It was a conscious decision. We decided to try writing on different instruments, but for some time together we used electronics whilst also using guitars, bass, drums. Then we removed all unnecessary elements and it turned out that they simply were not needed for this release.
E&D: You released three videos where you talk about your studio process and gear rundowns. It was cool to see. Once live shows start up again, will you bring all that gear with you or will the live shows differ somewhat from the album?
Functionally all that was in the videos will be in some form in our live shows. Another thing is that our setup is constantly changing, and no one can say exactly what it will be at the next show.
It is quite possible that we can rearrange some songs from Mythographer to play it on guitars and drums. It depends on our active setup that we will be using at the time of the tour.
E&D: Can you tell us a bit about the writing process? Does one of you write a lead and everyone else adds to it or are you all in the same room etc?
There was a time when often I would bring a more or less finished song to rehearsal and we would arrange it properly. But since Ghost Shirt Society we are writing mostly together, and everybody is involved. It is enough for us now to bring just an idea or a certain sound and we can work with it already.
Our approach to writing is still old school. We are meeting at rehearsals and begin to make a demo, as a rock band usually does. It seems to me that such a non-standard approach distinguishes us from other electronic music, which is often written at home or in the studio by one person.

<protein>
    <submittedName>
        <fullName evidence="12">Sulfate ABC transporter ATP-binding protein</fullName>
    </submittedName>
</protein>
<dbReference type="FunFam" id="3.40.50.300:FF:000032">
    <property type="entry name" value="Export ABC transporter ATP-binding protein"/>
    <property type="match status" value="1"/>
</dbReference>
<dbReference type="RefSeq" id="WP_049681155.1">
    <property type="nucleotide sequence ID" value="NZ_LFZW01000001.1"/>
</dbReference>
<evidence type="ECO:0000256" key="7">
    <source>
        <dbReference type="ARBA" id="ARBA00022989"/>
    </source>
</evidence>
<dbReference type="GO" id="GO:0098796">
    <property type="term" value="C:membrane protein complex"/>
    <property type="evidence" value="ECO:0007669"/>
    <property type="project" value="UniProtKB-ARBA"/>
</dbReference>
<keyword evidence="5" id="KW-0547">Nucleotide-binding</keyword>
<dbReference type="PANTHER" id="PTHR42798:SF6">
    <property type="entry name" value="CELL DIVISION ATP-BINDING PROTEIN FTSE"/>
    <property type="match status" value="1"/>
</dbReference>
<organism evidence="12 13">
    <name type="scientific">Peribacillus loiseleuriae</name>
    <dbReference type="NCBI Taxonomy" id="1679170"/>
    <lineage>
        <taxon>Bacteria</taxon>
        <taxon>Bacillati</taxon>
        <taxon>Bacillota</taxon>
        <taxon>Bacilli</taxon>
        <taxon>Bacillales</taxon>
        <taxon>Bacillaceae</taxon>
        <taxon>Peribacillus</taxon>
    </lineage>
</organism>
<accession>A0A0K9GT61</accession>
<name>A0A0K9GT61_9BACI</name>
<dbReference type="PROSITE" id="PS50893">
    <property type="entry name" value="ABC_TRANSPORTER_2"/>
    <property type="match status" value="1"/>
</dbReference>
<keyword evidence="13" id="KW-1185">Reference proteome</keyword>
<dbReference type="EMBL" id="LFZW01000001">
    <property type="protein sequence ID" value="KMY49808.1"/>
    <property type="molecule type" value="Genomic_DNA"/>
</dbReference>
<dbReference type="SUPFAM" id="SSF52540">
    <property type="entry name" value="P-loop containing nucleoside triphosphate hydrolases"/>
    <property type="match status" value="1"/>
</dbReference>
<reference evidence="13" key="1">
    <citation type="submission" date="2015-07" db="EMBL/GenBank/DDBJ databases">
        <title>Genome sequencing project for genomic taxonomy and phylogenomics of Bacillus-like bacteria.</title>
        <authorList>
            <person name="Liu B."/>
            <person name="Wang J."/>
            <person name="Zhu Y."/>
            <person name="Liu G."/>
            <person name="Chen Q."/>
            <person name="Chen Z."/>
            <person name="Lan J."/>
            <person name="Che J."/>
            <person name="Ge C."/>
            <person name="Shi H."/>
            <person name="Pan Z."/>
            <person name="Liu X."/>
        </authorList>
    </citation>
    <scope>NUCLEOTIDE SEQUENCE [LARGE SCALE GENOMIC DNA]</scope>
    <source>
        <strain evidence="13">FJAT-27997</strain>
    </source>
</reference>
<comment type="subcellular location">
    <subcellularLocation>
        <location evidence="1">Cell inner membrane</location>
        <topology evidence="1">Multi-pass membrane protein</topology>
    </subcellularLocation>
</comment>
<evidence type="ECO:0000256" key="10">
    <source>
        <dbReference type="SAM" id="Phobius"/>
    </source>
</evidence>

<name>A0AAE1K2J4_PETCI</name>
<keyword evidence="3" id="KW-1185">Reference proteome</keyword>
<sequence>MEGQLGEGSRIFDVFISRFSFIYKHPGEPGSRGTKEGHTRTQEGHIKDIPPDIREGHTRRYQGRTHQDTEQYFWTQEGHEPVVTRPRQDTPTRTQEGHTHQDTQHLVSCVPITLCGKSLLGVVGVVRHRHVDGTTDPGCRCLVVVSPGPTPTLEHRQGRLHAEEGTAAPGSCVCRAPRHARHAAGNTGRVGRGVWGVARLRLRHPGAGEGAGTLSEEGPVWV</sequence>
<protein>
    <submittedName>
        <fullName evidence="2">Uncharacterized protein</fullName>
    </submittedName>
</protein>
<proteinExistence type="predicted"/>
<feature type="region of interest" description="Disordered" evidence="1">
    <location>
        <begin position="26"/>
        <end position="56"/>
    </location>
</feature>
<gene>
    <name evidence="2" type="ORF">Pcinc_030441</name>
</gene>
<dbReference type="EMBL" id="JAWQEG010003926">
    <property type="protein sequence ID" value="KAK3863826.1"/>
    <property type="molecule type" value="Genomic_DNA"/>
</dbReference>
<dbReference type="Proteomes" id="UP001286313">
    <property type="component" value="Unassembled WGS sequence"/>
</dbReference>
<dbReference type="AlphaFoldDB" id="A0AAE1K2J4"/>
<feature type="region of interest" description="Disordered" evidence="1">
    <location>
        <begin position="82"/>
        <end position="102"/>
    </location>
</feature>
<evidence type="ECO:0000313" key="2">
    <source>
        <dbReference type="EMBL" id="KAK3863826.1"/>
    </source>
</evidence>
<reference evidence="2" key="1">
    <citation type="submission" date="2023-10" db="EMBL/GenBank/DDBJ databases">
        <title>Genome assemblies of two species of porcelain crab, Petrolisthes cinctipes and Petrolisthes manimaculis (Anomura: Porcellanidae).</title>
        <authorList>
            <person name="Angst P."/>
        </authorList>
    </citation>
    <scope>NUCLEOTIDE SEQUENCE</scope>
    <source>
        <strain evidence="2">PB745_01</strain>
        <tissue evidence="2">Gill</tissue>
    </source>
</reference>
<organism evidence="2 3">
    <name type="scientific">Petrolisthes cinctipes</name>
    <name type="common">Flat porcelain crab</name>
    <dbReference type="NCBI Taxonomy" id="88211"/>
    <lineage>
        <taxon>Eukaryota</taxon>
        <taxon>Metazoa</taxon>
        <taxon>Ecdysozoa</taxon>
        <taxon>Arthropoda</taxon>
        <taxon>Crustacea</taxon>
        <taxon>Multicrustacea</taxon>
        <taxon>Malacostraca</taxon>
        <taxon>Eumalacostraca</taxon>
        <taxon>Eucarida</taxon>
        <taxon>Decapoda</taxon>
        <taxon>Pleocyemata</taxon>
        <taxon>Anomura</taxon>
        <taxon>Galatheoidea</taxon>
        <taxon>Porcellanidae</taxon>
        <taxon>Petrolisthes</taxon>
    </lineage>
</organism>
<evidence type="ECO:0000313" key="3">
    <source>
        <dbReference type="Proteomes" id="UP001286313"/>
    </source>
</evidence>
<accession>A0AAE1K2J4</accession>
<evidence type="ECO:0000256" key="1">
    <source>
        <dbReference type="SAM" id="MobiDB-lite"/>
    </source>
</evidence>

E&D: The title of your album is great which means “a writer or collector of myths”. Can you tell us why you chose this title and what myths you are pulling into your album?
This title was for one of the songs at first, but then we decided that it will much better describe the whole album. I had this idea about the myth of Sisyphus and how its meaning evolved through generations. Other titles also connected to this myth. We were working on this album for a long time and most of the composed material is not included on the record. It seemed to me that all the work, time, and energy we put in this thing is very similar to the Sisyphus job, whose destiny was to roll a rock on the hill forever. After all is passed and the album is out there already, I look at the main title much more positively. We are the writers of our own myths, and today’s myths are simply our reality.
E&D: Are you planning to do any live-streaming once the album is released?
Live-streaming, not most likely. But we have a live session video out now.
E&D: Lastly, is there a good book or album you would recommend to fans?
A book: Werner Herzog – A Guide for the Perplexed: Conversations with Paul Cronin
An album: Tomorrow, In a Year by The Knife
A book: Futu. Re by Dmitry Glukhovsky
An album: Absolut by Hvoinaya Vjaz